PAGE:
Tcl and Tk are most commonly linked together in a simple interactive shell called Wish (the windowing shell) that lets you type Tcl/Tk commands to interactively prototype graphical applications. Wish can execute Tcl/Tk scripts and morphs into the graphical layout dictated by those scripts as they create widgets. There's a different interactive shell called wishX that incorporates the TclX extensions (for accessing operating system specific tasks), and a couple of other derivatives that add more specialised libraries.

If you are running a mainstream distribution of Linux, such as Slackware, SuSE, or Redhat, you probably already have Tcl/Tk. It's free software and ships as standard with all major distributions -- it is needed by a variety of common graphical applications.

If you want to compile your own copy of Tcl and Tk, including the interpreter, you can get it from http://sourceforge.net/projects/tcl/, or http://sourceforge.net/projects/tktoolkit/ for the definitive sources for the Tcl and Tk source code.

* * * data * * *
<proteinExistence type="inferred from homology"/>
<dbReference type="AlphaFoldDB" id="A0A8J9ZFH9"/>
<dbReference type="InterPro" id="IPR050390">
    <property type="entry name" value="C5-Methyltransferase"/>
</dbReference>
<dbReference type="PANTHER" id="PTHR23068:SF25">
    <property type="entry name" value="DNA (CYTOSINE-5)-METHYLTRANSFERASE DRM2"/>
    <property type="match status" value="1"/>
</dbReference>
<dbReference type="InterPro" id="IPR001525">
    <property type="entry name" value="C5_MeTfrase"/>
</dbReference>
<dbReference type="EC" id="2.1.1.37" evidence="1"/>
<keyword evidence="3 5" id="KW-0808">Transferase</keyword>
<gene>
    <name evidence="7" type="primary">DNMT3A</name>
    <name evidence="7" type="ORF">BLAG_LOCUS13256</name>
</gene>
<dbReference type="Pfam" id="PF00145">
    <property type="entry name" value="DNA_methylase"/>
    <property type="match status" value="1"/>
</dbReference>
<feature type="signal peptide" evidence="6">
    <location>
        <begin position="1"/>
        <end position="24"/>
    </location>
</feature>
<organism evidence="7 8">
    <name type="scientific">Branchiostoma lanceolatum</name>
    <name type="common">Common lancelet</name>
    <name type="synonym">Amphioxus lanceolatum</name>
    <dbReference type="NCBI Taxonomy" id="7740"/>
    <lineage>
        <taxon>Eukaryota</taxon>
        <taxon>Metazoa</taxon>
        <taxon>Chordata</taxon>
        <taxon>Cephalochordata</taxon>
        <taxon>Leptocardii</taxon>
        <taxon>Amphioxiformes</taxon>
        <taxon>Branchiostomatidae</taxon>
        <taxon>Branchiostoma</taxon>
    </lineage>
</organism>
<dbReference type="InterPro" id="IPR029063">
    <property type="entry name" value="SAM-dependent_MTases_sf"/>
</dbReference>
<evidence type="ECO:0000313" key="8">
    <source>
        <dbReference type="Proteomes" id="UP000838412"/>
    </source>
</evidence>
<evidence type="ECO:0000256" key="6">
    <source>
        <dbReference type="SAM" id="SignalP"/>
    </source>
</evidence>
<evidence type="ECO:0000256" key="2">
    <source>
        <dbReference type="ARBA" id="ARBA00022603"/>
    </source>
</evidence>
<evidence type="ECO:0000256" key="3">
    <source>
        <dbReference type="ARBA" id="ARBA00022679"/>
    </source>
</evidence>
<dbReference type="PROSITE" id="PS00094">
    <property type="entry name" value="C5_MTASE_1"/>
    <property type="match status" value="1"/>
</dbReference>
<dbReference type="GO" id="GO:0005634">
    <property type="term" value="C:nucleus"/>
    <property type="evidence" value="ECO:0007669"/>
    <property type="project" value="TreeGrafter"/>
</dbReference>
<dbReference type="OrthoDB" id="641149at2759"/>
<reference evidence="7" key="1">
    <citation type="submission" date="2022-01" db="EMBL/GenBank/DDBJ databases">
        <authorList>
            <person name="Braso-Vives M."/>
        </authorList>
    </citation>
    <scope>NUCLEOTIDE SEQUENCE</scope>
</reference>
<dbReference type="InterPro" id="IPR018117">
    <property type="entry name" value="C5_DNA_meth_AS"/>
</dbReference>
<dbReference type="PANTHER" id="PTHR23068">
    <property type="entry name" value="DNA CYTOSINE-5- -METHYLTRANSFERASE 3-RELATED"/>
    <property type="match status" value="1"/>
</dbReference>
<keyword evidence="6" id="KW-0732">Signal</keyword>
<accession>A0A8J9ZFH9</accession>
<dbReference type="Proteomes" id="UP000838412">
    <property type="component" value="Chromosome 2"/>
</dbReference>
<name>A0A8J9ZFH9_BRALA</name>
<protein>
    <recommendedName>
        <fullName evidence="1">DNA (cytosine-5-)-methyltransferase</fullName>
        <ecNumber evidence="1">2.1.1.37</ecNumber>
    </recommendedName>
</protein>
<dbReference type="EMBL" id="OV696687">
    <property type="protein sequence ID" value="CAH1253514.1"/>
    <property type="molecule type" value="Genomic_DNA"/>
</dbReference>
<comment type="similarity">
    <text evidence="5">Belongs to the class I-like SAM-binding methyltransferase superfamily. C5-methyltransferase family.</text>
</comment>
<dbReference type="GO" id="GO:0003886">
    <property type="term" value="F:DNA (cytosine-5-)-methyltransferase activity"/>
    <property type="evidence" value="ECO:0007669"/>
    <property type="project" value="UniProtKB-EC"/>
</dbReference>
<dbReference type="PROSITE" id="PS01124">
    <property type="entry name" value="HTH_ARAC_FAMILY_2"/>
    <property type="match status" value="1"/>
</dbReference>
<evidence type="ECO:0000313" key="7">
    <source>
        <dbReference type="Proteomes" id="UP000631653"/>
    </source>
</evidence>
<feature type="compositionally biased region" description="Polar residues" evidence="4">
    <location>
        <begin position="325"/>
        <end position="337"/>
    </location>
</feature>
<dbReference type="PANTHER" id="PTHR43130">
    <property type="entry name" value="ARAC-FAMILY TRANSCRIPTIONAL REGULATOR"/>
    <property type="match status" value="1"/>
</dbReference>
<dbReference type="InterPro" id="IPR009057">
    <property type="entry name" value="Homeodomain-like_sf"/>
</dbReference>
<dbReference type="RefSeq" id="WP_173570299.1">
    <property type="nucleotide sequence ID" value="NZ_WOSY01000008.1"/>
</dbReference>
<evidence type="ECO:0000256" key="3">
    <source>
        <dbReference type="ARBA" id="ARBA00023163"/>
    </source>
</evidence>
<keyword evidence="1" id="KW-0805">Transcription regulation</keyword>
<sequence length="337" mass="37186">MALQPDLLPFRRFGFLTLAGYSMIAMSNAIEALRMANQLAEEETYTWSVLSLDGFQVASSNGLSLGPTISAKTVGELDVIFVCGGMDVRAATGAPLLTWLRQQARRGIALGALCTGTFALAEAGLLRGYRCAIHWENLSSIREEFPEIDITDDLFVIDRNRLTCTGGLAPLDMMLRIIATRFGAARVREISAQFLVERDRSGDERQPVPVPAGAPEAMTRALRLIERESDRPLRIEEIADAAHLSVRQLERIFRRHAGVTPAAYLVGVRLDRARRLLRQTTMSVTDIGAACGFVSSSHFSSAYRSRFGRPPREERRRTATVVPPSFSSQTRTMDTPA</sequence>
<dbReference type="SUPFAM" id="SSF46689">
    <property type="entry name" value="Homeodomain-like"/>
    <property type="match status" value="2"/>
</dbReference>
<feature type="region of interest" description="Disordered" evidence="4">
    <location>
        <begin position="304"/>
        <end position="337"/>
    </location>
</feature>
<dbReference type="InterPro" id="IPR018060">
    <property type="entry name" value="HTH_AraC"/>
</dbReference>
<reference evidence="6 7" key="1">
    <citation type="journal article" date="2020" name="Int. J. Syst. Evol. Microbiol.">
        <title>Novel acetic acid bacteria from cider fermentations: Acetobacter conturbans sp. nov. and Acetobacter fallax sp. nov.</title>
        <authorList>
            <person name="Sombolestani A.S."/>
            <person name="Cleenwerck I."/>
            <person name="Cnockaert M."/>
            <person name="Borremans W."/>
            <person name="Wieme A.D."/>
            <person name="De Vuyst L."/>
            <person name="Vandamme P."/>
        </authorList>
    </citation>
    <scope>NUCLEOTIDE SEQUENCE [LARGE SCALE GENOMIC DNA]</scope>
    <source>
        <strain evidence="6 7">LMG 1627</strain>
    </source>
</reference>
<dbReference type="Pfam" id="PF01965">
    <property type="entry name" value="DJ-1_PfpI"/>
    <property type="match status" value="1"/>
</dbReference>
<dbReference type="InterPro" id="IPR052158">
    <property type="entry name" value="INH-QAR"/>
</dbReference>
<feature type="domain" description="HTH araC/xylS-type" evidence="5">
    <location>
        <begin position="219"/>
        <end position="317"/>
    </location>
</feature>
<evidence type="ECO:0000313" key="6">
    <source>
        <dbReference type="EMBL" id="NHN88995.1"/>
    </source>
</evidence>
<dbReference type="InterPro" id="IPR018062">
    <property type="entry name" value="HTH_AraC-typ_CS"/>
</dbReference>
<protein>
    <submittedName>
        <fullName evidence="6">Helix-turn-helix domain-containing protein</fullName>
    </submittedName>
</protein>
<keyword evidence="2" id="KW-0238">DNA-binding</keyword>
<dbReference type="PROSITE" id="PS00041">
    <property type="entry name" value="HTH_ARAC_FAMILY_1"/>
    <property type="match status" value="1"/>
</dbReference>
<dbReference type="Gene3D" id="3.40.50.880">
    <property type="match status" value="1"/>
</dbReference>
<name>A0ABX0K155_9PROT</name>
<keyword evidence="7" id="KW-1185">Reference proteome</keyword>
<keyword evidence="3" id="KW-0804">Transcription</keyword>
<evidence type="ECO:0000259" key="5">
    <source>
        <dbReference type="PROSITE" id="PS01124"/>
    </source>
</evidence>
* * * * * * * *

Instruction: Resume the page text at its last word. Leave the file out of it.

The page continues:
Tcl/Tk was created by Professor John Ousterhout of the University of California. He in turn set up Scriptics, a company that developed a kit called TclPro. Scriptics was taken over, and TclPro which has now gone open source: you can get it from http://sourceforge.net/projects/tclpro/. (Note that you will need to go to go to http://tcl.activestate.com/ftp/tclpro/download/FREE_KEYS to obtain a license key for releases prior to 1.5, which were originally released as closed source.) TclPro includes a Tcl compiler, source code checkers (that scan Tcl programs for static variable scoping errors and syntax errors), and a debugger.

Code coverage is supported by a number of other systems. Cygnus Source Navigator (see http://sources.redhat.com/sourcenav/) is a source code analysis tool and integrated development environment -- you can edit source code, display call trees and relationships between classes, fuctions, and members, and build projects. While Source Navigator isn't a pure Tcl tool (it also supports C, C++, Java, Fortran, and COBOL) it makes a seriously useful integrated development environment with its ability to explore a project and identify all locations where variables or functions are called. Get it from ftp://sources.redhat.com/pub/sourcenav/releases/.

Finally, ActiveState, vendors of Perl, Python, and other development tools ported from UNIX to Windows, sell support for Tcl; their ports of Tcl/Tk release 8.3 for Windows, MacOS, and Linux/UNIX, are available in source code and binary versions at http://tcl.activestate.com/software/tcltk/.